Detroit’s Historic Places of Worship & Michigan’s Historic Railroad Stations
Two recent publications from Wayne State University press will be presented at Book Beat on Friday, October 26th from 7-8 PM. Photographer Dirk Bakker will present Detroit’s Historic Places of Worship and author/photographer Michael Hodges will present Michigan’s Historic Railroad Stations. Both books are lavishly illustrated hardcovers priced at $39.95, suitable for holiday gift-giving.
In Detroit’s Historic Places of Worship,authors Marla O. Collum, Barbara E. Krueger, and the late Dorothy Kostuch profile 37 architecturally and historically significant houses of worship that represent 8 denominations and nearly 150 years of history. The authors focus on Detroit’s most prolific era of church building, the 1850s to the 1930s, in chapters that are arranged chronologically. Entries begin with each building’s founding congregation and trace developments and changes to the present day. Full-color photos by Dirk Bakker bring the interiors and exteriors of these amazing buildings to life, as the authors provide thorough architectural descriptions, pointing out notable carvings, sculptures, stained glass, and other decorative and structural features.
Nearly twenty years in the making, this volume includes many of Detroit’s most well known churches, like Sainte Anne in Corktown, the Cathedral of the Most Blessed Sacrament in Boston-Edison, Saint Florian in Hamtramck, Mariners’ Church on the riverfront, Saint Mary’s in Greektown, and Central United Methodist Church downtown. But the authors also provide glimpses into stunning buildings that are less easily accessible or whose uses have changed—such as the original Temple Beth-El (now the Bonstelle Theater), First Presbyterian Church (now Ecumenical Theological Seminary), and Saint Albertus (now maintained by the Polish American Historical Site Association)—or whose future is uncertain, like Woodward Avenue Presbyterian Church (most recently Abyssinian Interdenominational Center, now closed).
Appendices contain information on hundreds of architects, artisans, and crafts-people involved in the construction of the churches, and a map pinpoints their locations around the city of Detroit. Anyone interested in Detroit’s architecture or religious history will be delighted by Detroit’s Historic Places of Worship.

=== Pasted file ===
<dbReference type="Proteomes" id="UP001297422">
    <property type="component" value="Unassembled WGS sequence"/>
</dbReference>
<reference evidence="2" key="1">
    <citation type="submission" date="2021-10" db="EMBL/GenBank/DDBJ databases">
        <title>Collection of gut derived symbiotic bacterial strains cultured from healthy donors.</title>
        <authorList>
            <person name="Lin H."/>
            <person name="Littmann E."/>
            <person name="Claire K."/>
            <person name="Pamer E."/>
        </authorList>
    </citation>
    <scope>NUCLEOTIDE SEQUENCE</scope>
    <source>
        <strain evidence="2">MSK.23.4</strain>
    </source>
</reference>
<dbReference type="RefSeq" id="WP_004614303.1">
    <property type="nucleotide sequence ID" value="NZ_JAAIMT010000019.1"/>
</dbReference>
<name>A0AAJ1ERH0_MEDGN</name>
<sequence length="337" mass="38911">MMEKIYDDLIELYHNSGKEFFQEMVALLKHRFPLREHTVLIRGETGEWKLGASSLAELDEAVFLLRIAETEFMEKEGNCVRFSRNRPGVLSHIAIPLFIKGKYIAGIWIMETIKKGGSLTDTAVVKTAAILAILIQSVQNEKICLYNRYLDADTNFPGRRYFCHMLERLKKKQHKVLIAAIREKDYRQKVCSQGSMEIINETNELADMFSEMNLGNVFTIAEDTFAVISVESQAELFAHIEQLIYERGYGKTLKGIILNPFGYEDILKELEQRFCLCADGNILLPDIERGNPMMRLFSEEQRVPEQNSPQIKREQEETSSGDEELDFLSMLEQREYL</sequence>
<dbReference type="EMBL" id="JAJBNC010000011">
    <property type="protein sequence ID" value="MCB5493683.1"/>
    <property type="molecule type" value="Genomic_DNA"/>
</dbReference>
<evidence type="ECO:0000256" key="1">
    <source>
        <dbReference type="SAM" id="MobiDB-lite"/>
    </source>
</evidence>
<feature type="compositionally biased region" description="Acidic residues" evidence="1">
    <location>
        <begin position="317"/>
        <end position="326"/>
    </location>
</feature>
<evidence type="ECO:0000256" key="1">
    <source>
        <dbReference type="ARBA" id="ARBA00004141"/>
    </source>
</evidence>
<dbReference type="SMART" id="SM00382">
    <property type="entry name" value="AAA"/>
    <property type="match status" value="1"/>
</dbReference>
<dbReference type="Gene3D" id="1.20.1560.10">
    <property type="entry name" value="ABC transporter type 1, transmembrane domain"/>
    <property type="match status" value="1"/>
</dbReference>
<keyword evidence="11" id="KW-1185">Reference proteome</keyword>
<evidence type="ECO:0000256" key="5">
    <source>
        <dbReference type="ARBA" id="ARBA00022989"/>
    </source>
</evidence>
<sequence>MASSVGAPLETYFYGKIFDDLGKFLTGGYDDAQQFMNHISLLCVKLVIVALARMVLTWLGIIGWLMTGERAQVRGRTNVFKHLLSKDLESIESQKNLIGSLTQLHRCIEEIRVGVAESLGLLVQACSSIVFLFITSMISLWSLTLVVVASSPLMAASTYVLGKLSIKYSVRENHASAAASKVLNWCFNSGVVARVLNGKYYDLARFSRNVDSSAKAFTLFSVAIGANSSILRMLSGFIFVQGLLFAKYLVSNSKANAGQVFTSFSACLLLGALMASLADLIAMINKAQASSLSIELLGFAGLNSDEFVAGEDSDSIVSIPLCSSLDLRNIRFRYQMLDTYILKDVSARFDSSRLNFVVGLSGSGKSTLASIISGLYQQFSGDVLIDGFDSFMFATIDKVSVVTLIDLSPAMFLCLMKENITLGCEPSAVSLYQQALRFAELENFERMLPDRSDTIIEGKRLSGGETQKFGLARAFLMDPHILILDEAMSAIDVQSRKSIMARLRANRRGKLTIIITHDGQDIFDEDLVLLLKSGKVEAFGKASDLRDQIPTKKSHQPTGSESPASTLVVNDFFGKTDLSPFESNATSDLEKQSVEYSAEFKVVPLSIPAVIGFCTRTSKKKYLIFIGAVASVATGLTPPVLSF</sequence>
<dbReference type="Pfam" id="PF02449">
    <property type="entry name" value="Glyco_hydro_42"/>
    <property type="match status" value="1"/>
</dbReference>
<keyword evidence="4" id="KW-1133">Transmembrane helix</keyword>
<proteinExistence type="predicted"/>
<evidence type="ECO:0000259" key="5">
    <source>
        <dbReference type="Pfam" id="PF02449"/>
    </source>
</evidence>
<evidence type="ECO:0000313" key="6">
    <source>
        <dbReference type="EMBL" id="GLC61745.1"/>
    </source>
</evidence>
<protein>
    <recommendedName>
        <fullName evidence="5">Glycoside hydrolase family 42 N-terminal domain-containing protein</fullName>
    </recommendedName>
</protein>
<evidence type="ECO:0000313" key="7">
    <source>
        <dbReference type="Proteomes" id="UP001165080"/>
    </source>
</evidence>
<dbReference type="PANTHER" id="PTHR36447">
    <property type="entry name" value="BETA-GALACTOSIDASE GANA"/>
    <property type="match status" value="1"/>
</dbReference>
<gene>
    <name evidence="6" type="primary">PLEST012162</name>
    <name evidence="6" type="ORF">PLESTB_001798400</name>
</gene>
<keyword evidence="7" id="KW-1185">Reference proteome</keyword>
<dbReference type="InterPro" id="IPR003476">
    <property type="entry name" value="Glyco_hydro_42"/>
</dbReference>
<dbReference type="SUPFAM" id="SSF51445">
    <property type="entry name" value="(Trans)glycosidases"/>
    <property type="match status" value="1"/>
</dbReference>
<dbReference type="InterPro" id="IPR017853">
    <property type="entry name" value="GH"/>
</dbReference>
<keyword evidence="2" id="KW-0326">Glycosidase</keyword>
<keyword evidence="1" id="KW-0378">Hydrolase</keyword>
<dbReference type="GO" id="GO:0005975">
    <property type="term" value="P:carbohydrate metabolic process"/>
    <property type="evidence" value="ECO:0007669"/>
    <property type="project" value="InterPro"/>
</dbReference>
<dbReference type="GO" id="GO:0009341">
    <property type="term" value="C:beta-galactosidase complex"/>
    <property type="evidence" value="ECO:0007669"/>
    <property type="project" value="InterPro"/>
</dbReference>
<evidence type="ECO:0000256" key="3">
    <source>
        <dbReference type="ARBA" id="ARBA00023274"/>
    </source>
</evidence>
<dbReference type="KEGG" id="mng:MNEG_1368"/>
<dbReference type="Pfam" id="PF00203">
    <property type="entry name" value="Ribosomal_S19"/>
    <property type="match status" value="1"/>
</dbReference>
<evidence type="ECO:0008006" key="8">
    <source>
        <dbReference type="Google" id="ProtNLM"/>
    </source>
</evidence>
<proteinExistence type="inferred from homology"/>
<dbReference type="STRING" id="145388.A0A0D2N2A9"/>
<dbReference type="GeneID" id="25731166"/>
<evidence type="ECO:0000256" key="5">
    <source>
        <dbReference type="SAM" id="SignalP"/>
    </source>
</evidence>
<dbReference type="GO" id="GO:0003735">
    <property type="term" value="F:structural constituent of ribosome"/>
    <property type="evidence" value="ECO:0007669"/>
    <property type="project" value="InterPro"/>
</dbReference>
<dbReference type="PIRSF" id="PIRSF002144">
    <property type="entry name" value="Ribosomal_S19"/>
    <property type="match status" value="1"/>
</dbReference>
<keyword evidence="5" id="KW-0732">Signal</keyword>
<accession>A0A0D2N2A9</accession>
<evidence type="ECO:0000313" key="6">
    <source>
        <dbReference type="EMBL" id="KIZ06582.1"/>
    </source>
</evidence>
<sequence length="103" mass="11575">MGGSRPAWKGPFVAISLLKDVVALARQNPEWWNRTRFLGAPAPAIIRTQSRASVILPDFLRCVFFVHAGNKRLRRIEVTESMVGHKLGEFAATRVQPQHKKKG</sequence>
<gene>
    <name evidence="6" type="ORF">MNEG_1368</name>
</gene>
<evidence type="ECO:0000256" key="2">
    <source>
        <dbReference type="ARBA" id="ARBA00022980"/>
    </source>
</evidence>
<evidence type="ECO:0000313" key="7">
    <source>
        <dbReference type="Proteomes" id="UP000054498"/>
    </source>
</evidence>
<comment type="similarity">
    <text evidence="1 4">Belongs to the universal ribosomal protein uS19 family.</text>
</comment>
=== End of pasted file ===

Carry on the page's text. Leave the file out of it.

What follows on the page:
Please note all author royalties for this book have been donated to support the Detroit Historical Society’s Historic Houses of Worship Tours.
“When the city declined and shrank, many places of worship closed or relocated to the suburbs. But even so, there are many open churches today that merit praise as architectural wonders.That’s precisely what a new and important book, Detroit’s Historic Places of Worship (Wayne State University Press, $39.95) accomplishes. Spectacularly photographed by Dirk Bakker, the volume (published this month) also includes informative text on 37 houses of worship. In all, the project took 20 years and a Kickstarter campaign to complete.” -- Jew in the D: Old Temple Beth-El Location on Woodward Featured in New Book
Dirk Bakker is a fine art photographer and former director of visual resources at the Detroit Institute of Arts.
Michigan’s Historic Railroad Stationsis an architectural and historical tour by author and photographer Michael H. Hodges of 31 Michigan depots from Detroit to Iron Mountain to Three Oaks, with stops in Ann Arbor, Kalamazoo, Lake Odessa and many others. When the railroad revolutionized passenger travel in the nineteenth century, architects were forced to create from scratch a building to accommodate the train’s sudden centrality in social and civic life. The resulting depots, particularly those built in the glory days from 1890 to 1925, epitomize the era’s optimism and serve as physical anchors to both the past and the surrounding urban fabric. In Michigan’s Historic Railroad Stations writer and photographer Michael H. Hodges presents depots ranging from functioning Amtrak stops (Jackson) to converted office buildings (Battle Creek) and spectacular abandoned wrecks (Saginaw and Detroit) to highlight the beauty of these iconic structures and remind readers of the key role architecture and historic preservation play in establishing an area’s sense of place.
Along with his striking contemporary photographs of the stations, Hodges includes historic pictures and postcards, as well as images of “look-alike” depots elsewhere in the state. For each building Hodges provides a short history, a discussion of its architectural style, and an assessment of how the depot fits with the rest of its town or city. Hodges also comments on the condition of the depot and its use today. An introduction summarizes the functional and stylistic evolution of the train station in the nineteenth and twentieth centuries and surveys the most important academic works on the subject, while an epilogue considers the role of the railroad depot in creating the American historic-preservation movement.
The railroad station’s decline parallels a decrease in the use of public space generally in American life over the last century. Michigan’s Historic Railroad Stations will reacquaint readers with the building type that once served as the nation’s principal crossroads, and the range of architectural styles it employed both to tame and exalt rail transportation. Readers interested in Michigan railroad history as well as historic preservation will not want to miss this handsome volume.